‘Kanye West – God & Monster’ is an apt title for this biography. Here is a man who speaks in colours, rather than black and white, so it’s brave of Mark Beaumont to try and chronicle his complicated life.
It begins with an introduction to West’s maternal grandfather, Portwood, who is deserted by his father and left with the parting gift of a quarter. Portwood goes on to become a success and marry Lucille, and in turn they are blessed with children including West’s mother, Donda. Donda is encouraged to drink from white only fountains and inherits an internal strength and sense of justice that she passes on to her son, Kanye (meaning ‘the only one’ in Ethiopian).
Despite West’s parents divorcing when he is a child, his photographer father, Ray, remains present in his son’s life. Ray West was a member of the Black Panther Party and on occasion grabbed the microphone from people to speak at rallies. Sound familiar?
The book is divided into chapters that include song titles. West’s meteoric rise to fame is covered in detailed fashion. From the young boy who tells his mother that ducks do not quack properly to the young man trying to make his musical way in his beloved Chicago.
West’s struggle to be taken seriously as a performing artist is well documented: he is seen by many as a great producer and beat provider but that’s it. Throughout the book he fights to establish himself as a performer. Even after West does establish himself he cannot quite let go of the earlier rejections using lyrics to get his point across.
A glittering host of music royalty, including Jay Z, John Legend and Nicki Minaj, flit in and out of the pages building on the image of West’s character. One man who is ever present in the book is NO I.D. who comes across as a type of father figure to West and someone he recognises as a mentor. NO I.D. is immortalised in songs such as ‘Made in America’.
As you’d expect, two of the most infamous incidents in West’s life are revisited here. At a televised Hurricane Katrina appeal West says: “George Bush doesn’t care about black people”. West had strayed from the teleprompter as he felt compelled to, and Bush would go on record as saying it was one of the worst moments of his presidency (West would regret branding Bush a racist). However the sentiments behind the comment West held onto. Mike Myers (who was standing by his side at the time) would stand by West, saying he was proud of him and that he agreed with him regarding race and the Hurricane Katrina tragedy. The other incident is that Taylor Swift award interruption, which West struggles to rationalise.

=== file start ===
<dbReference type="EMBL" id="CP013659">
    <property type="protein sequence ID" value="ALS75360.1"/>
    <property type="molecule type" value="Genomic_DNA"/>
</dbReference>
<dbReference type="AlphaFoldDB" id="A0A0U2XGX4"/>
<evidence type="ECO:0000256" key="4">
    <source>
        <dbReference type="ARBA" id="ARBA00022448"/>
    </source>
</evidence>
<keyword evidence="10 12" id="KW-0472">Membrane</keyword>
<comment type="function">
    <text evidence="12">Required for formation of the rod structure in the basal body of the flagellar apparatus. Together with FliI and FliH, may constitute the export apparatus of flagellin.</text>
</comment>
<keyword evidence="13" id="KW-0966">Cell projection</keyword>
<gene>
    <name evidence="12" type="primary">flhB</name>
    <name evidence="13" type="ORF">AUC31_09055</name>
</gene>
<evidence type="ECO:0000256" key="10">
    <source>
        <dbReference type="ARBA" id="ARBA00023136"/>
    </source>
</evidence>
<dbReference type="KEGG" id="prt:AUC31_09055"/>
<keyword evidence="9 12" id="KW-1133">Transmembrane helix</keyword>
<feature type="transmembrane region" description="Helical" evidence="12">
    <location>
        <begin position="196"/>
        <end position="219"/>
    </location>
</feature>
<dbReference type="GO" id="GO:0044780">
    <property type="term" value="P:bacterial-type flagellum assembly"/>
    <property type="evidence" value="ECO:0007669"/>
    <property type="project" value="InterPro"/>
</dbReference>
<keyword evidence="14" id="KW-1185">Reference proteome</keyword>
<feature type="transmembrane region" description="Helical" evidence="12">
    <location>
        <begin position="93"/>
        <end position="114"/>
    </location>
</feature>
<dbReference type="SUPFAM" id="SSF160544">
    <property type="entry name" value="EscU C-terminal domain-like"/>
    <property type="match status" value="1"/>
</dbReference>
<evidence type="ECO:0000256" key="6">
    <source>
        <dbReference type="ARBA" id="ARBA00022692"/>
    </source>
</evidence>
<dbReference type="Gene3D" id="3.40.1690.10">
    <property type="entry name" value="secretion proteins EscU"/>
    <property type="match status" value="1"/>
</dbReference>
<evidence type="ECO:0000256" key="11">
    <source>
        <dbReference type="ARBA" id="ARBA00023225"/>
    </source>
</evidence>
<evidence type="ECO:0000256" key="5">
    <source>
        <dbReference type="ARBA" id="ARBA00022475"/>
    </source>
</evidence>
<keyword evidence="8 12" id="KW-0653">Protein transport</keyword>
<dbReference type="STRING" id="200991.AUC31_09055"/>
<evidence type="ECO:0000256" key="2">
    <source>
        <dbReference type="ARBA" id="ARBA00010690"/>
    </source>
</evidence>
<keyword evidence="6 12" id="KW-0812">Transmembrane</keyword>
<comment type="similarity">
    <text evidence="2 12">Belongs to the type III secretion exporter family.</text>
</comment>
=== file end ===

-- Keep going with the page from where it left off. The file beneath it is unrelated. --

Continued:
There are some touching moments, including the death of West’s beloved mother and his annoyance that she died for the “Hollywood look” (Donda passed away following complications after plastic surgery). West’s struggle to overcome his near fatal car crash is also included.
By the final pages, West has made it on a professional and personal level, marrying Kim Kardashian who he had wanted to marry since he first saw her. The boy in the pink shirt, who came from a middle class background and not from the ghetto, cuts a convincing figure in a place that he did/does not quite fit in.
The passion that he has for his music is evident in this biography. He turns hotels into recording studios and is fiercely protective of his work and dedicated to perfecting his craft. As Jay Z says: “We have 75 mixes of ‘Stronger’ (to get the bass guitar right) Who does that?”
Beaumont has done a good job with this. West’s imperfections and perfections are laid out for the reader to draw their own conclusions on whether he is a God or Monster, or even both. As a fan, I conclude that he is neither. He is just a human being with an incredible talent.
God & Monster is out now on Omnibus Press. Kanye West headlines the Pyramid Stage at Glastonbury on Saturday 27th June.